To begin at the beginning would mean traveling back to 1970 – to an America often cloaked in smoggy, noxious, pain producing air. In an effort to grasp the problems facing America’s air quality, Nixon commissioned photographs to be taken of America’s air (some photos can be seen at: http://www.motherjones.com/blue-marble/2011/12/smog-photos-1970s-america) and congress passed the Clean Air Act. The Clean Air Act has been reviewed, amended, added to and upheld ever since. A major achievement occurred in 1990 when amendments were added that, “set the stage for protecting the ozone layer, reducing acid rain and toxic pollutants, and improving air quality and visibility” (https://www.epa.gov/clean-air-act-overview).
The most recent review and amending of the Clean Air Act occurred in 2015 (quick note, the Clean Air Act requires that every 5 years there is a review and if deemed necessary, an amending of the act – this bill would change that to every 10 years). It is the proposal regarding ozone that came out of the 2015 review that the Senate bill S. 452 Ozone Regulatory Delay and Extension of Assessment Length Act of 2017, known as the ORDEAL Act, takes issue with and aims to repeal. As of April 2017, this bill is being reviewed in the Committee on Environment and Public Works on which our very own Senator Harris sits.
Before looking at what the ORDEAL Act would do let us look at what the Clean Air Act of 2015 puts forth. In October 2015 the Environmental Protection Agency (EPA) announced that it would reduce allowable ground-level ozone limits to 70 ppb from the 75 ppb level set in 2008 (https://www.epa.gov/naaqs/ozone-o3-air-quality-standards).
Ozone (the chemical designation for Ozone is O3) occurs in two places on Earth – far up high in the stratosphere (between six and 30 miles above the Earth’s surface) where it protects us from the sun – and at ground level where it does harm to life (ozone at ground level is a main part of smog). While the Ozone in the stratosphere occurs naturally the ozone at ground level is manmade – it occurs when nitrogen oxides, volatile organic compounds and the sun’s rays interact. Most manmade ozone comes from the emissions of vehicles/engines/factories/power plants and products such as solvents and paints. While this means that ozone is more often created in metropolitan areas, ozone is light and travels far and wide due to wind, meaning ozone impacts everyone. Ozone’s main impact is on the airways, causing inflammation that leads to chest pain, wheezing, coughing and shortness of breath even in healthy individuals. Children, those who have lung issues or illnesses (such as asthma), those who spend a lot of time outside and the elderly are regarded as the most at risk for harm from ozone. (All info from: https://www.epa.gov/sites/production/files/2016-04/documents/20151001basicsfs.pdf).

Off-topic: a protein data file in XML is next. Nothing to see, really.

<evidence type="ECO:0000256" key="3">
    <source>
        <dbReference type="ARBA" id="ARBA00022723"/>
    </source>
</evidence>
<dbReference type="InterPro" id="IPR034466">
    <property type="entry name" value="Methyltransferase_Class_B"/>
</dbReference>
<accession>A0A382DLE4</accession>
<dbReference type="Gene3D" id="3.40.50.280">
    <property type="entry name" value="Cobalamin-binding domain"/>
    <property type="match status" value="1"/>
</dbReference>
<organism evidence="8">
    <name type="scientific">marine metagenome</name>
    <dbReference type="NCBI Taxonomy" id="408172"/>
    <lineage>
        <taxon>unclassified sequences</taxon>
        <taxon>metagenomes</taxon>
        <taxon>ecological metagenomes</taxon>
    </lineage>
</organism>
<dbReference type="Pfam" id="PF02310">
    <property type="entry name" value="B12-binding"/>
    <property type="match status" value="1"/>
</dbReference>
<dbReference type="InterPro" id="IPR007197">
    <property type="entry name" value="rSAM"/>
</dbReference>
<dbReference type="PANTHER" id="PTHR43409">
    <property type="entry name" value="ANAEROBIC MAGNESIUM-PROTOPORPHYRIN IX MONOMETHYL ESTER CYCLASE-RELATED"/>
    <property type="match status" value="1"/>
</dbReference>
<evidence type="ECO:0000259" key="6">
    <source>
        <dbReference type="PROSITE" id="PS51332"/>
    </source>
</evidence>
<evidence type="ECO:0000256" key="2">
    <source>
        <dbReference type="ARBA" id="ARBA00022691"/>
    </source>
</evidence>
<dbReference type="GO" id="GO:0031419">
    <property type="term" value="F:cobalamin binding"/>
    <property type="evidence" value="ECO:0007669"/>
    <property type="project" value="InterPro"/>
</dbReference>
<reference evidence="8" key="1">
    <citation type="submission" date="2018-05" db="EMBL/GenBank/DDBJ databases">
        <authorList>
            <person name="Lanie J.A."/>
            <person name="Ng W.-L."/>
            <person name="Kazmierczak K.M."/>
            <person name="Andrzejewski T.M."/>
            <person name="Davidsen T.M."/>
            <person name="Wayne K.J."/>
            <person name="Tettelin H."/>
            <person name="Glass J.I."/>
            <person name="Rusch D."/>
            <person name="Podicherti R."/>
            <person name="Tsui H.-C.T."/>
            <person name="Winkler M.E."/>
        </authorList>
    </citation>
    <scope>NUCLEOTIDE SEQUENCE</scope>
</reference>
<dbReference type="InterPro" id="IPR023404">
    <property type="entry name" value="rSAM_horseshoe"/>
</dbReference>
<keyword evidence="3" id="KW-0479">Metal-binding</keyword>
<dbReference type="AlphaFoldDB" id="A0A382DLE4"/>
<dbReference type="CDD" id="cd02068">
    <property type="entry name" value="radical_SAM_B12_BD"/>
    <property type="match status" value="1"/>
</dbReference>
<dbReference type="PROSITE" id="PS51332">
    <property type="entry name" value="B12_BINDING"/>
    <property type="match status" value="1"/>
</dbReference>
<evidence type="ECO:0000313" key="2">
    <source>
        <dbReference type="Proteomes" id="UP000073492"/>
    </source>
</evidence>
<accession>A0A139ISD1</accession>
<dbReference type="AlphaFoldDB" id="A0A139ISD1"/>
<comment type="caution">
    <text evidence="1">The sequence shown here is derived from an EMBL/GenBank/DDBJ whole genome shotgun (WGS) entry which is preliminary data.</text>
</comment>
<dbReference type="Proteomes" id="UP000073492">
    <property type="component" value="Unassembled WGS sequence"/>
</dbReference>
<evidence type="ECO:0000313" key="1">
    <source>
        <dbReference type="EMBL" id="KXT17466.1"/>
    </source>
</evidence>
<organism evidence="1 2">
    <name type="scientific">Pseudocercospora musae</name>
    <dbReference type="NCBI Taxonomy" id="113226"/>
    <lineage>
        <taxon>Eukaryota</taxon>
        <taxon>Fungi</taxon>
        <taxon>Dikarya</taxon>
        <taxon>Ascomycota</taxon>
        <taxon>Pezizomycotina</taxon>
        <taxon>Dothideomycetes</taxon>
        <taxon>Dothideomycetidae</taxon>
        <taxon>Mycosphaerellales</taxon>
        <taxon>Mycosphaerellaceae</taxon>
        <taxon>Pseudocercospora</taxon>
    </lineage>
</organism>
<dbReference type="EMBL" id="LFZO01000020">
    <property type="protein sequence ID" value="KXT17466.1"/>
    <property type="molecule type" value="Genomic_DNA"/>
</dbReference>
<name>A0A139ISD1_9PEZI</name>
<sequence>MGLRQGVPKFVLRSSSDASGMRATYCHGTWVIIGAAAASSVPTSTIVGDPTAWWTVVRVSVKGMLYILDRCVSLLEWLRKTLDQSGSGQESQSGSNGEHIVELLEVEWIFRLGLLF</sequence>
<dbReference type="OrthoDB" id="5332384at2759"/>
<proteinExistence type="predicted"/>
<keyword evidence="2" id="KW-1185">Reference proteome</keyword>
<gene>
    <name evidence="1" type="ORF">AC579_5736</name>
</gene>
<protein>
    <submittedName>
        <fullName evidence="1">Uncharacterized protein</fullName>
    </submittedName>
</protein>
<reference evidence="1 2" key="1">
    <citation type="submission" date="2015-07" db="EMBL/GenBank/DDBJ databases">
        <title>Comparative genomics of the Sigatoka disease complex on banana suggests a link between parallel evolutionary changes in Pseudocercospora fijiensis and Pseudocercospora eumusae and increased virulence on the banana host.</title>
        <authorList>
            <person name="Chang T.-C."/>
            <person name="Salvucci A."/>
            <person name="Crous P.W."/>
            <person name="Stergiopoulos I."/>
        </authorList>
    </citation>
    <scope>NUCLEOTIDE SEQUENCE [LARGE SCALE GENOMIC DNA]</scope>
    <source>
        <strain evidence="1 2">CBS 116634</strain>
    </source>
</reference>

The fact that ozone travels and impacts everyone (as well as all plants, animals, i.e. all life) is exactly why it is regulated by the EPA. The EPA is the agency that is in charge of determining what level – measured in parts per billion, denoted as ppb, (1 ppb is equal to 1 microgram of ozone in a liter of air) of ground level ozone is acceptable. Thankfully the amount of ground level ozone has been steadily decreasing since the 1970s, yet scientific research has shown that the current acceptable level of 75 ppb is too high. The EPA came to this determination by reviewing over 1,000 scientific studies, which show that the short and long term respiratory damage done by ozone is present even at the current record low level of 75 ppb (https://www.epa.gov/sites/production/files/2016-04/documents/20151001basicsfs.pdf). A quick note on the health impacts of ozone, exposure to ozone is not just about lung irritation, it is strongly linked to asthma and has even been linked to premature death from respiratory causes. For more information on the health impacts of ozone, visit: https://www.epa.gov/sites/production/files/2016-04/documents/20151001healthfs.pdf.